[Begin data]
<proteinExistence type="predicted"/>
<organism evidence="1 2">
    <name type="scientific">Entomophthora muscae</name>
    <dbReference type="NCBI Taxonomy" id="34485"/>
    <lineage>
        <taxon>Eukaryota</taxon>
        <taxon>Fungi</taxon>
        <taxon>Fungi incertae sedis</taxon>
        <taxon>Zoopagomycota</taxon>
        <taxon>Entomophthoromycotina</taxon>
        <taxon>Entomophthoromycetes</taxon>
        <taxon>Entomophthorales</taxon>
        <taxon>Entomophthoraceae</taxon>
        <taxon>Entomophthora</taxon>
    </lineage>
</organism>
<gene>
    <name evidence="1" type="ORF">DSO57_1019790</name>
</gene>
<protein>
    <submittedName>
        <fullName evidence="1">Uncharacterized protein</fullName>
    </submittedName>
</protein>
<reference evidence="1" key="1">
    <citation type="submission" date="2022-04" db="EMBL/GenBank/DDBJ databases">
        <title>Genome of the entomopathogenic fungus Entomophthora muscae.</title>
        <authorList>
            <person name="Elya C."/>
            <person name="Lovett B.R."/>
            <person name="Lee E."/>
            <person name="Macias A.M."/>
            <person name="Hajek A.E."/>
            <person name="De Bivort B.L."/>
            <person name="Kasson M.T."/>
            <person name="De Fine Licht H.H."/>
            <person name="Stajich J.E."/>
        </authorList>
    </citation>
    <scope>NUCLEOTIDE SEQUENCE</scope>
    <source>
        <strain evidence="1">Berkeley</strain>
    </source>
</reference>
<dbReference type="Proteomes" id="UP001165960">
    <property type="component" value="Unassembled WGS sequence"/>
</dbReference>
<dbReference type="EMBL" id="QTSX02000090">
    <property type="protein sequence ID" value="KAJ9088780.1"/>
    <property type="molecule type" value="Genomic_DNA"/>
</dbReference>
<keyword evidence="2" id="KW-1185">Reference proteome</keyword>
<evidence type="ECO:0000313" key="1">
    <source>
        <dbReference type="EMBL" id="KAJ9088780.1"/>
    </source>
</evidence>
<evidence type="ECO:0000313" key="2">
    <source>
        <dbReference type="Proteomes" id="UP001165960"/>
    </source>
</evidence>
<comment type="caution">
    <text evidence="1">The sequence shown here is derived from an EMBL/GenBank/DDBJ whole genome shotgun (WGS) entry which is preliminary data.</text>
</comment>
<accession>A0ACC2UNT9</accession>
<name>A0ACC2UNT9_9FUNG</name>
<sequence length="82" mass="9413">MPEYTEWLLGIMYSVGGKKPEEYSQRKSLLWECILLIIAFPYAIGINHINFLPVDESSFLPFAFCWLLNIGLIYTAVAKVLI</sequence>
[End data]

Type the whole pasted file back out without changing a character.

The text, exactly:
<proteinExistence type="predicted"/>
<organism evidence="1 2">
    <name type="scientific">Entomophthora muscae</name>
    <dbReference type="NCBI Taxonomy" id="34485"/>
    <lineage>
        <taxon>Eukaryota</taxon>
        <taxon>Fungi</taxon>
        <taxon>Fungi incertae sedis</taxon>
        <taxon>Zoopagomycota</taxon>
        <taxon>Entomophthoromycotina</taxon>
        <taxon>Entomophthoromycetes</taxon>
        <taxon>Entomophthorales</taxon>
        <taxon>Entomophthoraceae</taxon>
        <taxon>Entomophthora</taxon>
    </lineage>
</organism>
<gene>
    <name evidence="1" type="ORF">DSO57_1019790</name>
</gene>
<protein>
    <submittedName>
        <fullName evidence="1">Uncharacterized protein</fullName>
    </submittedName>
</protein>
<reference evidence="1" key="1">
    <citation type="submission" date="2022-04" db="EMBL/GenBank/DDBJ databases">
        <title>Genome of the entomopathogenic fungus Entomophthora muscae.</title>
        <authorList>
            <person name="Elya C."/>
            <person name="Lovett B.R."/>
            <person name="Lee E."/>
            <person name="Macias A.M."/>
            <person name="Hajek A.E."/>
            <person name="De Bivort B.L."/>
            <person name="Kasson M.T."/>
            <person name="De Fine Licht H.H."/>
            <person name="Stajich J.E."/>
        </authorList>
    </citation>
    <scope>NUCLEOTIDE SEQUENCE</scope>
    <source>
        <strain evidence="1">Berkeley</strain>
    </source>
</reference>
<dbReference type="Proteomes" id="UP001165960">
    <property type="component" value="Unassembled WGS sequence"/>
</dbReference>
<dbReference type="EMBL" id="QTSX02000090">
    <property type="protein sequence ID" value="KAJ9088780.1"/>
    <property type="molecule type" value="Genomic_DNA"/>
</dbReference>
<keyword evidence="2" id="KW-1185">Reference proteome</keyword>
<evidence type="ECO:0000313" key="1">
    <source>
        <dbReference type="EMBL" id="KAJ9088780.1"/>
    </source>
</evidence>
<evidence type="ECO:0000313" key="2">
    <source>
        <dbReference type="Proteomes" id="UP001165960"/>
    </source>
</evidence>
<comment type="caution">
    <text evidence="1">The sequence shown here is derived from an EMBL/GenBank/DDBJ whole genome shotgun (WGS) entry which is preliminary data.</text>
</comment>
<accession>A0ACC2UNT9</accession>
<name>A0ACC2UNT9_9FUNG</name>
<sequence length="82" mass="9413">MPEYTEWLLGIMYSVGGKKPEEYSQRKSLLWECILLIIAFPYAIGINHINFLPVDESSFLPFAFCWLLNIGLIYTAVAKVLI</sequence>